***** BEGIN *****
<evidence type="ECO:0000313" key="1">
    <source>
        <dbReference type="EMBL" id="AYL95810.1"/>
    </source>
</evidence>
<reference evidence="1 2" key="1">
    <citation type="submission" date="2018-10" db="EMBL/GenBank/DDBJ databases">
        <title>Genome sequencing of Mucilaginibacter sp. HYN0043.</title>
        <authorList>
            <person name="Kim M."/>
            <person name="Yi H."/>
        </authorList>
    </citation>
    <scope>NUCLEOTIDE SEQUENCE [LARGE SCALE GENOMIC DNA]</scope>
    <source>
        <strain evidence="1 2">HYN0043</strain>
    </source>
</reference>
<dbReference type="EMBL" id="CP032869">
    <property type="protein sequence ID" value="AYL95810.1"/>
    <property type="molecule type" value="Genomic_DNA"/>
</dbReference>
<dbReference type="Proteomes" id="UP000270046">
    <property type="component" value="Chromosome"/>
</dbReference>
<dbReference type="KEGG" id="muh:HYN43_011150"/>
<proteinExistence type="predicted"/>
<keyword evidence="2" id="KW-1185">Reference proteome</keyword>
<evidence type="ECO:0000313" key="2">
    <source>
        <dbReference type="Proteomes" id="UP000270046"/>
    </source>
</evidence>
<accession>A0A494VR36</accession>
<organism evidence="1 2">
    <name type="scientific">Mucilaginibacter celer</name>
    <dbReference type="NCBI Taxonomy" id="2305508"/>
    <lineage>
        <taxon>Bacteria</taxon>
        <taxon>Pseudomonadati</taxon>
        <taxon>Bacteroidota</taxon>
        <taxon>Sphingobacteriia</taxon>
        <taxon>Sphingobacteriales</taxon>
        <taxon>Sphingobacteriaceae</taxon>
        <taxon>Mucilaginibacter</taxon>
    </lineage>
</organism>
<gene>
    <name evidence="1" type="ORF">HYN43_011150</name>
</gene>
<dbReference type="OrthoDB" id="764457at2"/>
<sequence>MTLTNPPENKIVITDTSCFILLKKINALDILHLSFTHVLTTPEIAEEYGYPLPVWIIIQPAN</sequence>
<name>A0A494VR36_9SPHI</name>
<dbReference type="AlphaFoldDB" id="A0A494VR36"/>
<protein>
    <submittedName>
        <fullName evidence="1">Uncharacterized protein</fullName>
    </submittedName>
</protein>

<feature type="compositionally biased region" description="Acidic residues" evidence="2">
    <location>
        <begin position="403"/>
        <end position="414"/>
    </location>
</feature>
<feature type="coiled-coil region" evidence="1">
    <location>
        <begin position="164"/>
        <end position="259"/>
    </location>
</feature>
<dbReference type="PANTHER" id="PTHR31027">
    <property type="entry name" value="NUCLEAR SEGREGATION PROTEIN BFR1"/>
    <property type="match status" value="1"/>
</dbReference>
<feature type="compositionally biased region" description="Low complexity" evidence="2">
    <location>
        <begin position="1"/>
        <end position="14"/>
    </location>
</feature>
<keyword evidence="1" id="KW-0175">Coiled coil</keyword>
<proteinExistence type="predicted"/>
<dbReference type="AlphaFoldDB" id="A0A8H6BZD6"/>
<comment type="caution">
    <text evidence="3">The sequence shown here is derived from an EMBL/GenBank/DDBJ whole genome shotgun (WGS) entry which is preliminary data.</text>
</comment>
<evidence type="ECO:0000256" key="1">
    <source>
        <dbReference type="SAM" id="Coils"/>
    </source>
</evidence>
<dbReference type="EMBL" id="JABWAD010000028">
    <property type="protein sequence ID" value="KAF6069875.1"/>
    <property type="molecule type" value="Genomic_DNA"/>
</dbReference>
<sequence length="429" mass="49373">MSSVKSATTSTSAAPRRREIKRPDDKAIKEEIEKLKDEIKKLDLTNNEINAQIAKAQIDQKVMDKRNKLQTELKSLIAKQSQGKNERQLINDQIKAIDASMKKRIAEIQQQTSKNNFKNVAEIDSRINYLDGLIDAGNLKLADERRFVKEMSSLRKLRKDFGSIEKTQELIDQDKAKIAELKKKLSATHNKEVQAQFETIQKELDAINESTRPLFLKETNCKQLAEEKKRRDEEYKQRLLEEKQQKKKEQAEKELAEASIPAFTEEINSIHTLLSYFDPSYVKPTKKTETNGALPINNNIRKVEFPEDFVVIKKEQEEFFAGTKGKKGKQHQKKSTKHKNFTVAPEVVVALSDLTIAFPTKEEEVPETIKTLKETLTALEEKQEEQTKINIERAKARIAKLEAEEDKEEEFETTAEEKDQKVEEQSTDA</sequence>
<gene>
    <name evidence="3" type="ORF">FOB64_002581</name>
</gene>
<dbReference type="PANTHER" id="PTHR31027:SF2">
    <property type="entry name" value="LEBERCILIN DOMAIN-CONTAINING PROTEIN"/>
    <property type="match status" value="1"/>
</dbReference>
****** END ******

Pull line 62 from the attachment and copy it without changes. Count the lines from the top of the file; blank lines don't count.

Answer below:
        <begin position="403"/>